Album reviews

Nicky Schrire – ‘Nowhere Girl’

Nicky Schrire – Nowhere Girl

(Anzic Records – review by Bruce Lindsay)

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Almost ten years. That’s how long it’s been since singer and songwriter Nicky Schrire last released some music. Now she’s back with Nowhere Girl, a digital-only release combining nine of her own compositions with two well-chosen covers. The result is a beautifully realised collection of songs, with insightful, often highly personal, lyrics given further impact by melodic and sympathetic instrumentalists.

Schrire hasn’t been idle in the intervening years since 2014, she’s been travelling, teaching, tweeting, writing and interviewing (her ‘Mothers in Jazz’ series for LondonJazz News has now featured more than forty musicians and singers). After time spent in London, South Africa and New York, Schrire is now living in Canada and recorded this album in Toronto in 2021. She’s accompanied on Nowhere Girl by a core trio of pianist Chris Donnelly, bassist Daniel Fortin and drummer Ernesto Cervini, who play with impressive sensitivity and sympathy throughout. Saxophonist Tara Davidson, who gives a great performance on ‘Closer to the Source,’ guitarist Julio Sigauque and singer Laila Biali (a recent interviewee for Mothers in Jazz) all make contributions on individual tracks.

Schrire has been releasing one song a week as tasters for Nowhere Girl and she’s been taking to social media to explain some of the background to the songs. In brief posts or YouTube videos she has revealed, for example, that the deceptively simple ‘Keep it Simple,’ a voice and piano duet with Donnelly’s piano chords sitting perfectly alongside Schrire’s voice, was inspired by a combination of Mary Poppins and Randy Newman (my first thought was a cross between Newman and Fran Landesman).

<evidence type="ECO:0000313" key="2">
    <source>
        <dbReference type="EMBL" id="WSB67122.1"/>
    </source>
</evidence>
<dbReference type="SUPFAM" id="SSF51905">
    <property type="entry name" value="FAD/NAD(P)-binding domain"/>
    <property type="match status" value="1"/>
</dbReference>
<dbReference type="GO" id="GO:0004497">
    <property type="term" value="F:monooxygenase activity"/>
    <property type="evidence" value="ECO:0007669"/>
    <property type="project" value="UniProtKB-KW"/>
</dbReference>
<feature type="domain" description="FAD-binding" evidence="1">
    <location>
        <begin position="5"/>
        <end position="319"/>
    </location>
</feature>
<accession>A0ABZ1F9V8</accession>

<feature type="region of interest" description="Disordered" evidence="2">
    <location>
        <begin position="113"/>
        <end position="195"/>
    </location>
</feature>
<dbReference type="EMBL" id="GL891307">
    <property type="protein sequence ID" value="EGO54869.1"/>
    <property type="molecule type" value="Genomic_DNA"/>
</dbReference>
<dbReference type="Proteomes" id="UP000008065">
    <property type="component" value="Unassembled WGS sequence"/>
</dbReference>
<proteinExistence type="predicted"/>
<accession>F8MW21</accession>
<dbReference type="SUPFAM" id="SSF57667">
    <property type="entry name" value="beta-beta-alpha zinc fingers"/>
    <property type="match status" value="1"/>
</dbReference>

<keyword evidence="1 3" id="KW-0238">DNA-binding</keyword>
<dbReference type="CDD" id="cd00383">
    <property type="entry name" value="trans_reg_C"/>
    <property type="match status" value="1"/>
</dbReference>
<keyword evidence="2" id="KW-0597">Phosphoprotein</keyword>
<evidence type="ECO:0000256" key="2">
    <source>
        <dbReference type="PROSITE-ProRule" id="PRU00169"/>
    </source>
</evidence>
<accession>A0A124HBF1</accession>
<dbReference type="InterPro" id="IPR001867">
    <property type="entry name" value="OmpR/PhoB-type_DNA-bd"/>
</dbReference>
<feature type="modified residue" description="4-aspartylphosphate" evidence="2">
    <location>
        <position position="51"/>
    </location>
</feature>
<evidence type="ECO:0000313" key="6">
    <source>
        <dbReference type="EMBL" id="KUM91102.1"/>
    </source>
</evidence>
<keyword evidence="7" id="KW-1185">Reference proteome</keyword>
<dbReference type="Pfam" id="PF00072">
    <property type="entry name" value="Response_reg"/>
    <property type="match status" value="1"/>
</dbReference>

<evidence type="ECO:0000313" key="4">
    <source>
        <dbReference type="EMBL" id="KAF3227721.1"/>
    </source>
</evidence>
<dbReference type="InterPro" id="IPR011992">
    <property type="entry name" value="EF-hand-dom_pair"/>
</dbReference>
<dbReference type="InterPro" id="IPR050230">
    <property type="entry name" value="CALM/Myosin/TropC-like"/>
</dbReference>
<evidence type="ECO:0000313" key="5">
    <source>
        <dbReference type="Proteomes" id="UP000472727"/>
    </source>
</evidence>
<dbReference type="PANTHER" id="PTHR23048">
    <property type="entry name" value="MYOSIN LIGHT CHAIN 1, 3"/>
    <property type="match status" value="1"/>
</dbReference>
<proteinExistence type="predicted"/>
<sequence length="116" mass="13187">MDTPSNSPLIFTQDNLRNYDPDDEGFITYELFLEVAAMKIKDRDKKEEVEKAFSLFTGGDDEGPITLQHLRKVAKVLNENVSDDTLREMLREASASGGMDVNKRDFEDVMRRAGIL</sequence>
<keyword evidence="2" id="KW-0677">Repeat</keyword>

The songs are refreshingly diverse. ‘My Love,’ featuring Sigauque and Davidson, is an ode to Cape Town. The title of ‘Love is for the Birds’ suggests some cynicism in the lyrics, but the reality is more complex as Schrire moves on from the birds to the foolish, the brave, the ‘free and crazy few’ and the trio drives the song along with verve. Don’t waste your time with love, Schrire concludes, but it sounds like the advice of a romantic, not a cynic. The song is inspired by the Beatles, and especially McCartney’s ‘Blackbird,’ which may explain the reference to something ‘broken and so small.’

‘Traveler’ is a highlight. It first appeared a decade ago, on an EP titled To the Spring, and tells of the last stages of a relationship between someone who spends their life on the road and someone else who stays in one place, waiting for the first to return so they can write some more songs together. Eventually, the stay-at-home waits no longer, moves to the seaside, and imagines the return of the traveller who must now ‘sit in empty rooms, writing songs for me.’ Schrire has revisited the original, adding drums to give a fuller sound. It’s reminiscent lyrically of Leon Russell and Bonnie Bramlett’s ‘Superstar,’ a hit for the Carpenters and possibly the finest thing that duo ever recorded. However, ‘Traveler’ features a more worldly and empowered narrator, one who turns the tables on the wandering other.

Biali joins Schrire on a cover of Anna McGarrigle’s ‘Heart Like a Wheel,’ which Linda Ronstadt has also covered. The vocal partnership is perfectly judged, the voices blending and harmonising beautifully on this heart-breaking song. Another highlight, on an album that impresses on every level.

LINK: Nowhere Girl on Bandcamp

The “Behind the Song” video series is on YouTube

Categories: Album reviews, Reviews

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